Characterizing step size distribution

We evaluated the adequacy of five commonly used candidate models to describe the observed step size distribution of both the pooled data and the individual plants. The five models correspond to the random movement strategies most used in literature. Brownian walk was used as a null-model, while Lévy, truncated Lévy, log-normal and Composite Brownian walks were compared as alternative heavy-tailed models. Maximum likelihood estimates were used for the parameters values of the models46. Instead of the commonly used approach for estimating the minimum step size for power laws as described in Clauset and co-authors47, we adopted a fixed minimum step size, as we aimed to identify the distribution function that best fits the majority of our data, rather than identifying power-law behaviour in the tail. To account for the methodological measurement error, calculated from translating pixels to cm (~0.34 cm), we set the minimum step size at twice the error (0.68 cm), as it was not possible to accurately distinguish separate shoots below this minimum value.

The Brownian walk has long been the default random walk model in physics and biology and corresponds to normal diffusion. The step sizes are drawn from an exponential distribution:

$$f(s) = \lambda e^{\lambda (s{\mathrm{min}} - s)}$$

with s being the step size and smin the minimum step size of the distribution. Parameter λ was derived from the data using the maximum likelihood estimator:

$$\hat \lambda = \frac{n}{{\mathop {\sum}\nolimits_{i = 1}^n {\left( {s_i - s{\mathrm{min}} } \right)} }}$$

where n is the number of shoots.

The Lévy walk is a model for describing movement that corresponds to anomalous diffusion. Its scale-free properties are modelled with a Pareto distribution, which follows a power law:

$$f(s) = \left( {\left( {\mu - 1} \right)s{\mathrm{min}} ^{\mu - 1}} \right)s^{ - \mu }$$

with s being the step size and smin the minimum step size of the distribution. The Lévy or scaling exponent μ determines the shape of the distribution. When 1 < μ < 3, the movement is referred to as a Lévy walk. However, when μ is very close to 1, the movement becomes ballistic as the probability of making very large steps increases. As μ approaches 3, it approximates a Brownian walk (and becomes truly Gaussian at μ > 3). Parameter μ was derived from the data using the maximum likelihood estimator46,48:

$$\hat \mu = 1 + \frac{n}{{\mathop {\sum}\nolimits_{i = 1}^n {\left( {{\mathrm{ln}}(s_i) - {\mathrm{ln}}(s{\mathrm{min}} )} \right)} }}$$

In biology, scale-free properties are confined to a certain spatial range by physical constraints and some people refrain from fitting unbounded Pareto distributions on their data49. Nevertheless, the majority of studies on Lévy walk behaviour do include probability distributions with unbounded means to describe their empirical data in addition to bounded distributions1,4,46,50. This is because, although the unbounded Pareto distribution does not include an upper bound (maximum step size), it may provide an accurate enough description of the empirical data when the maximum step size is beyond the scale of measurements (in our case: smax >1.4 m).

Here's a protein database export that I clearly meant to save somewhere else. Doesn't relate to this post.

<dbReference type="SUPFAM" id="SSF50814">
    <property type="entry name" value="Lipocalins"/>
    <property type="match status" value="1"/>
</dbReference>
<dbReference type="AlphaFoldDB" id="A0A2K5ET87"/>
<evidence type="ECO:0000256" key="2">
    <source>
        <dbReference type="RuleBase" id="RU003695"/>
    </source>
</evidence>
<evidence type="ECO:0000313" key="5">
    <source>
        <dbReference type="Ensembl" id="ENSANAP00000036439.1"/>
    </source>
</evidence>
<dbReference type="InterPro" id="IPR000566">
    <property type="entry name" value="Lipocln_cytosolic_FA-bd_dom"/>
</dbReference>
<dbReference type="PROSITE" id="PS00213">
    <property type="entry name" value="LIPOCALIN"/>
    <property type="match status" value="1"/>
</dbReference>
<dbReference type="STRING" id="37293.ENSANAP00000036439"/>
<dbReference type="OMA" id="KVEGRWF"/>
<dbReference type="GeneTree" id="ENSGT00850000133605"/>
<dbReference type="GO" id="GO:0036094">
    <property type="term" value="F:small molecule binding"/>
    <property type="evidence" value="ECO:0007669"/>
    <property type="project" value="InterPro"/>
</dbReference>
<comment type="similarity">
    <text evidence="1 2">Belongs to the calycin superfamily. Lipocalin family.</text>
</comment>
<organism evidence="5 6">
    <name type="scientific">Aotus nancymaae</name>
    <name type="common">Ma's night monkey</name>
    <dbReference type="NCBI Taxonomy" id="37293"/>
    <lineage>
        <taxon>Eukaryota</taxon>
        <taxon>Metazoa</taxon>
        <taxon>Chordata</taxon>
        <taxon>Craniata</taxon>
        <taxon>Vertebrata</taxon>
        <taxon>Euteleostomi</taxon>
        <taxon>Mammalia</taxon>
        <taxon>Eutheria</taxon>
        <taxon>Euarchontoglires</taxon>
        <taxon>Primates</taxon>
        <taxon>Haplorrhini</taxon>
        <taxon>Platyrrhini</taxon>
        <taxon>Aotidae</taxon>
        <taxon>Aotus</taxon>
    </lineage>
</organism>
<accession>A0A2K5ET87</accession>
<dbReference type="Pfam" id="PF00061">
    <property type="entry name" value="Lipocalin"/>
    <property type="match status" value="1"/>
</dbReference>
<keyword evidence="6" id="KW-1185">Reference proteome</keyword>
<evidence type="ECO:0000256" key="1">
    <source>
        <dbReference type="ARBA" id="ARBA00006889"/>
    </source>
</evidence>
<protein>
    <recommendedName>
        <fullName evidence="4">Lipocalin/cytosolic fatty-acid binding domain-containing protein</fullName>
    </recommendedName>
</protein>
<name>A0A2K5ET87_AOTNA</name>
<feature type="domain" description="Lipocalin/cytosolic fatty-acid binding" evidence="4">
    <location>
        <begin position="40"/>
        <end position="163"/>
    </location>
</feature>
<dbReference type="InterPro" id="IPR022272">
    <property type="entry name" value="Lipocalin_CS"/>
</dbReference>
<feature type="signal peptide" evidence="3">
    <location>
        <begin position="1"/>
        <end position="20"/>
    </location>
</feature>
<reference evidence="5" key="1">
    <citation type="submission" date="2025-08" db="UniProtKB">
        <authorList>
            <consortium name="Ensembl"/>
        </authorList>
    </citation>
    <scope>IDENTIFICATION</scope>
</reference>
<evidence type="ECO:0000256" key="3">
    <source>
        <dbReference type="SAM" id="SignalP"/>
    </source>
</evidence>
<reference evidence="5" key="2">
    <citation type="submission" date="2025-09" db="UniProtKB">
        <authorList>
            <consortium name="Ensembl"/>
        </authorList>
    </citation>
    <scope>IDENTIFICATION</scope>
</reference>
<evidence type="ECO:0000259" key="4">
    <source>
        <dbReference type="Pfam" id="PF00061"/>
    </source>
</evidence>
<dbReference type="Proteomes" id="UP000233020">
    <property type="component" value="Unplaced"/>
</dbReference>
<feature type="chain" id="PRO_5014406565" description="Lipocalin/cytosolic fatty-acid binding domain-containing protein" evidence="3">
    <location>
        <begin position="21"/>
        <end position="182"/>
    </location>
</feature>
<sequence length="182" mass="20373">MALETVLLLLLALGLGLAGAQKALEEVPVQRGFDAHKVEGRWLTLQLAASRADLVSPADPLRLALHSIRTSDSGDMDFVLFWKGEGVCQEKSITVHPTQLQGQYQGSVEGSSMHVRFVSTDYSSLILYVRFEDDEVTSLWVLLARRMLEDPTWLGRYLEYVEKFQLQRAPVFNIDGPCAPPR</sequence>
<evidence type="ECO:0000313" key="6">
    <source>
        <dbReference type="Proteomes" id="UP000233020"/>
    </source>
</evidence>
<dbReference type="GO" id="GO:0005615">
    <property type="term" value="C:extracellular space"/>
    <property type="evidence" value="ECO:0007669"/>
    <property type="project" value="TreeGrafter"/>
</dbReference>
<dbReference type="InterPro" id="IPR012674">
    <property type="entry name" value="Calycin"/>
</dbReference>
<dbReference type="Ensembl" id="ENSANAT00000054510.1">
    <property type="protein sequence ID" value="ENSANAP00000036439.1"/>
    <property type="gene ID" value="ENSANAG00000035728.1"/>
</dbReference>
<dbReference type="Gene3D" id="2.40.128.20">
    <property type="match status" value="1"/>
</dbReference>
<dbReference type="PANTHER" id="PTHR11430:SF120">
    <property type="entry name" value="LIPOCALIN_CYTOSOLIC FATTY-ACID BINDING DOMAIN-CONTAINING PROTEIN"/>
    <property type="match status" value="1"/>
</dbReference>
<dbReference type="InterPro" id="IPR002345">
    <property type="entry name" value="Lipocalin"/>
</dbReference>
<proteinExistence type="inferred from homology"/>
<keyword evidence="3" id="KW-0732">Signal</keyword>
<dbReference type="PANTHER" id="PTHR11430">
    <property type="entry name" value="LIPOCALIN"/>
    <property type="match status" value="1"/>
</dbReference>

A more commonly observed distribution in nature is a truncated Lévy. A truncated Pareto distribution has a maximum step size and therefore expresses exponential decay in the tail of the distribution. The probability density function for a truncated Pareto distribution is given by:

$$f(s) = \frac{{\mu - 1}}{{s{\mathrm{min}} ^{1 - \mu } - s{\mathrm{max}} ^{1 - \mu }}}s^{ - \mu }$$

with smax being the maximum measured step size. The maximum likelihood estimate for μ can be determined numerically using the log-likelihood given in Eq. (6) to find the μ that satisfies \(\frac{{dl}}{{d\mu }} = 0\).

$$l = n\,{\mathrm{In}}\left( {\frac{{\mu - 1}}{{s{\mathrm{min}} ^{\mu - 1} - s{\mathrm{max}} ^{\mu - 1}}}} \right) - \mu \mathop {\sum}\nolimits_{i = 1}^n {{\mathrm{In}}\,{\it{s}}_i}$$

There are other candidate models that are heavy-tailed and roughly follow a straight line on a log–log scale and their cumulative distribution functions are therefore difficult to distinguish from pure power laws. Most commonly used are hybrid exponential and log-normal distributions47,51,52. The probability density function g(s) of a two-component Brownian model is given by:

$$g(s) = w_1f_1(s) + (1 - w_1)f_2(s)$$

where f1(s) and f2(s) are two exponential distribution functions as described in Eq. (1) and w1 the relative weight between the two functions. The maximum likelihood estimate of the parameters was obtained by maximizing the log-likelihood function \(L = \mathop {\sum}\nolimits_{i = 1}^n {\log \left( {g\left( s \right)} \right)}\) numerically.

Finally, we considered the log-normal probability density function:

$$f(s) = \frac{1}{{2\sigma \sqrt {2\pi } }}\exp \left[ {\frac{{ - \left( {{\mathrm{In}}s - \mu } \right)^2}}{{2\sigma ^2}}} \right]$$